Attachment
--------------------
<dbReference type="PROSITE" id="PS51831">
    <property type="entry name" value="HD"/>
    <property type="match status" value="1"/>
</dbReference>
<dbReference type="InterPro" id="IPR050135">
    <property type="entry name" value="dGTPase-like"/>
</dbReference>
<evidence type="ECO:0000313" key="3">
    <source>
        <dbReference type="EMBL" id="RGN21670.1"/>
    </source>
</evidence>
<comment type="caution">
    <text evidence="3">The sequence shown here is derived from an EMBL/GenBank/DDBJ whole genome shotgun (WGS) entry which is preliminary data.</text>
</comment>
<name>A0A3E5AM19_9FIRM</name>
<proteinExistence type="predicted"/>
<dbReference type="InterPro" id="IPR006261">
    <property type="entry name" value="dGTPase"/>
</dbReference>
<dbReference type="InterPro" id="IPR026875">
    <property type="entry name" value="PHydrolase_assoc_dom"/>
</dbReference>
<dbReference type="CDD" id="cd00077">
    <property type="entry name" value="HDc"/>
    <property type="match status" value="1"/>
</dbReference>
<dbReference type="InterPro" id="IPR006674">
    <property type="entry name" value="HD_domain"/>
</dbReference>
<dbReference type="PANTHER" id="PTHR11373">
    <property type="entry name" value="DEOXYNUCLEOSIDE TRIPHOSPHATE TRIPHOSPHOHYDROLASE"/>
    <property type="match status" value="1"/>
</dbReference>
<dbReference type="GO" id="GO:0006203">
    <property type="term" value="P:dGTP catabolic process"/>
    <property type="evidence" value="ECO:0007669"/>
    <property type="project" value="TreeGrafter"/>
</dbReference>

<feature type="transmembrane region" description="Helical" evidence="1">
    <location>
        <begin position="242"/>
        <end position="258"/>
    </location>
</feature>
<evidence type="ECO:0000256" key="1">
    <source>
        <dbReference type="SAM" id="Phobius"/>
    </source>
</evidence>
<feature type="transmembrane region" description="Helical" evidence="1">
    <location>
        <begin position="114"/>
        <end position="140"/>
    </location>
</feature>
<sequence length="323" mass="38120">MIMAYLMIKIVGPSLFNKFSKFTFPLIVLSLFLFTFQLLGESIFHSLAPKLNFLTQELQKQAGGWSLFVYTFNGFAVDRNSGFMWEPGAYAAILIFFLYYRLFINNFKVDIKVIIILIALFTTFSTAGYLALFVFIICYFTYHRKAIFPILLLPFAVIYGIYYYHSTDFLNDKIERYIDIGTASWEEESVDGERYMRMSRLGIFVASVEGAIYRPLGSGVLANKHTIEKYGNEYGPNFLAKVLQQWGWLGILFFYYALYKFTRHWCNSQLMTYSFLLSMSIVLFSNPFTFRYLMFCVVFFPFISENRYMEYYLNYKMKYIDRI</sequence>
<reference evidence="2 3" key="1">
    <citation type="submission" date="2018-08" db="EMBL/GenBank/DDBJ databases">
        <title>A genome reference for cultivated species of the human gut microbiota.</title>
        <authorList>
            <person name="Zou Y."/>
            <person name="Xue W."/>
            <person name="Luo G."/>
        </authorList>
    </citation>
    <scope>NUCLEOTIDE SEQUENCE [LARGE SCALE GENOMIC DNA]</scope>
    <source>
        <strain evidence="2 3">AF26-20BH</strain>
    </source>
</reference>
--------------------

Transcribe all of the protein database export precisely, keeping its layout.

<dbReference type="PROSITE" id="PS51831">
    <property type="entry name" value="HD"/>
    <property type="match status" value="1"/>
</dbReference>
<dbReference type="InterPro" id="IPR050135">
    <property type="entry name" value="dGTPase-like"/>
</dbReference>
<evidence type="ECO:0000313" key="3">
    <source>
        <dbReference type="EMBL" id="RGN21670.1"/>
    </source>
</evidence>
<comment type="caution">
    <text evidence="3">The sequence shown here is derived from an EMBL/GenBank/DDBJ whole genome shotgun (WGS) entry which is preliminary data.</text>
</comment>
<name>A0A3E5AM19_9FIRM</name>
<proteinExistence type="predicted"/>
<dbReference type="InterPro" id="IPR006261">
    <property type="entry name" value="dGTPase"/>
</dbReference>
<dbReference type="InterPro" id="IPR026875">
    <property type="entry name" value="PHydrolase_assoc_dom"/>
</dbReference>
<dbReference type="CDD" id="cd00077">
    <property type="entry name" value="HDc"/>
    <property type="match status" value="1"/>
</dbReference>
<dbReference type="InterPro" id="IPR006674">
    <property type="entry name" value="HD_domain"/>
</dbReference>
<dbReference type="PANTHER" id="PTHR11373">
    <property type="entry name" value="DEOXYNUCLEOSIDE TRIPHOSPHATE TRIPHOSPHOHYDROLASE"/>
    <property type="match status" value="1"/>
</dbReference>
<dbReference type="GO" id="GO:0006203">
    <property type="term" value="P:dGTP catabolic process"/>
    <property type="evidence" value="ECO:0007669"/>
    <property type="project" value="TreeGrafter"/>
</dbReference>

<feature type="transmembrane region" description="Helical" evidence="1">
    <location>
        <begin position="242"/>
        <end position="258"/>
    </location>
</feature>
<evidence type="ECO:0000256" key="1">
    <source>
        <dbReference type="SAM" id="Phobius"/>
    </source>
</evidence>
<feature type="transmembrane region" description="Helical" evidence="1">
    <location>
        <begin position="114"/>
        <end position="140"/>
    </location>
</feature>
<sequence length="323" mass="38120">MIMAYLMIKIVGPSLFNKFSKFTFPLIVLSLFLFTFQLLGESIFHSLAPKLNFLTQELQKQAGGWSLFVYTFNGFAVDRNSGFMWEPGAYAAILIFFLYYRLFINNFKVDIKVIIILIALFTTFSTAGYLALFVFIICYFTYHRKAIFPILLLPFAVIYGIYYYHSTDFLNDKIERYIDIGTASWEEESVDGERYMRMSRLGIFVASVEGAIYRPLGSGVLANKHTIEKYGNEYGPNFLAKVLQQWGWLGILFFYYALYKFTRHWCNSQLMTYSFLLSMSIVLFSNPFTFRYLMFCVVFFPFISENRYMEYYLNYKMKYIDRI</sequence>
<reference evidence="2 3" key="1">
    <citation type="submission" date="2018-08" db="EMBL/GenBank/DDBJ databases">
        <title>A genome reference for cultivated species of the human gut microbiota.</title>
        <authorList>
            <person name="Zou Y."/>
            <person name="Xue W."/>
            <person name="Luo G."/>
        </authorList>
    </citation>
    <scope>NUCLEOTIDE SEQUENCE [LARGE SCALE GENOMIC DNA]</scope>
    <source>
        <strain evidence="2 3">AF26-20BH</strain>
    </source>
</reference>